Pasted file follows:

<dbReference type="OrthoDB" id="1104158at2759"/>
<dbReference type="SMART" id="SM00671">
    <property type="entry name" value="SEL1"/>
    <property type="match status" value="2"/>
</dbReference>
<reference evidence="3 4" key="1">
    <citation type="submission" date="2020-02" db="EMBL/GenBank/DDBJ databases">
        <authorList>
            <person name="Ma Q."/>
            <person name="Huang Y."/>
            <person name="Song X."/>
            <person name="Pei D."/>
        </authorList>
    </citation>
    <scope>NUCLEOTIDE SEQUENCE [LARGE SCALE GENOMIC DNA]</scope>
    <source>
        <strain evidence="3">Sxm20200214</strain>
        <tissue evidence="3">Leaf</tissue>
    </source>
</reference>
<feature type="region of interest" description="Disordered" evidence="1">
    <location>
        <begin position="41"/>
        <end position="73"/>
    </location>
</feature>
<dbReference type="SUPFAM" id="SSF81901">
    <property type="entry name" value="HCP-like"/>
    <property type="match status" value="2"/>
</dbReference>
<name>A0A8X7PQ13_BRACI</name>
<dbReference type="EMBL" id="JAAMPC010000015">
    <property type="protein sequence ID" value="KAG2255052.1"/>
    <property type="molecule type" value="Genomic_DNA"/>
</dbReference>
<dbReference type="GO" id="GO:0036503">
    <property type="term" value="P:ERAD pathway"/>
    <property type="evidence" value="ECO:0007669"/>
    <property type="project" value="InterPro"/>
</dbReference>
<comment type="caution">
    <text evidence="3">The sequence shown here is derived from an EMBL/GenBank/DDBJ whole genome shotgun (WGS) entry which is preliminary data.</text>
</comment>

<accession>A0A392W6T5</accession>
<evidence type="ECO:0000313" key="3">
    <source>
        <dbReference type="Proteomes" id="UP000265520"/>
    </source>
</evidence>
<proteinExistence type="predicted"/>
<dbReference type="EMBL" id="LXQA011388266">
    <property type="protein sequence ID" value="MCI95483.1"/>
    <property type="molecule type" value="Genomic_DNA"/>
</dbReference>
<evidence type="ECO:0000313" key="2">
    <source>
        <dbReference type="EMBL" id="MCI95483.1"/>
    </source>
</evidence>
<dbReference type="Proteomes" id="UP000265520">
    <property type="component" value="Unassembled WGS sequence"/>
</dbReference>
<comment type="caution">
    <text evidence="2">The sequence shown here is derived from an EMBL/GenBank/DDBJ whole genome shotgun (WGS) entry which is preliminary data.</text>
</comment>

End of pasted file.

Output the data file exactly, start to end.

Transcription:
<dbReference type="OrthoDB" id="1104158at2759"/>
<dbReference type="SMART" id="SM00671">
    <property type="entry name" value="SEL1"/>
    <property type="match status" value="2"/>
</dbReference>
<reference evidence="3 4" key="1">
    <citation type="submission" date="2020-02" db="EMBL/GenBank/DDBJ databases">
        <authorList>
            <person name="Ma Q."/>
            <person name="Huang Y."/>
            <person name="Song X."/>
            <person name="Pei D."/>
        </authorList>
    </citation>
    <scope>NUCLEOTIDE SEQUENCE [LARGE SCALE GENOMIC DNA]</scope>
    <source>
        <strain evidence="3">Sxm20200214</strain>
        <tissue evidence="3">Leaf</tissue>
    </source>
</reference>
<feature type="region of interest" description="Disordered" evidence="1">
    <location>
        <begin position="41"/>
        <end position="73"/>
    </location>
</feature>
<dbReference type="SUPFAM" id="SSF81901">
    <property type="entry name" value="HCP-like"/>
    <property type="match status" value="2"/>
</dbReference>
<name>A0A8X7PQ13_BRACI</name>
<dbReference type="EMBL" id="JAAMPC010000015">
    <property type="protein sequence ID" value="KAG2255052.1"/>
    <property type="molecule type" value="Genomic_DNA"/>
</dbReference>
<dbReference type="GO" id="GO:0036503">
    <property type="term" value="P:ERAD pathway"/>
    <property type="evidence" value="ECO:0007669"/>
    <property type="project" value="InterPro"/>
</dbReference>
<comment type="caution">
    <text evidence="3">The sequence shown here is derived from an EMBL/GenBank/DDBJ whole genome shotgun (WGS) entry which is preliminary data.</text>
</comment>

<accession>A0A392W6T5</accession>
<evidence type="ECO:0000313" key="3">
    <source>
        <dbReference type="Proteomes" id="UP000265520"/>
    </source>
</evidence>
<proteinExistence type="predicted"/>
<dbReference type="EMBL" id="LXQA011388266">
    <property type="protein sequence ID" value="MCI95483.1"/>
    <property type="molecule type" value="Genomic_DNA"/>
</dbReference>
<evidence type="ECO:0000313" key="2">
    <source>
        <dbReference type="EMBL" id="MCI95483.1"/>
    </source>
</evidence>
<dbReference type="Proteomes" id="UP000265520">
    <property type="component" value="Unassembled WGS sequence"/>
</dbReference>
<comment type="caution">
    <text evidence="2">The sequence shown here is derived from an EMBL/GenBank/DDBJ whole genome shotgun (WGS) entry which is preliminary data.</text>
</comment>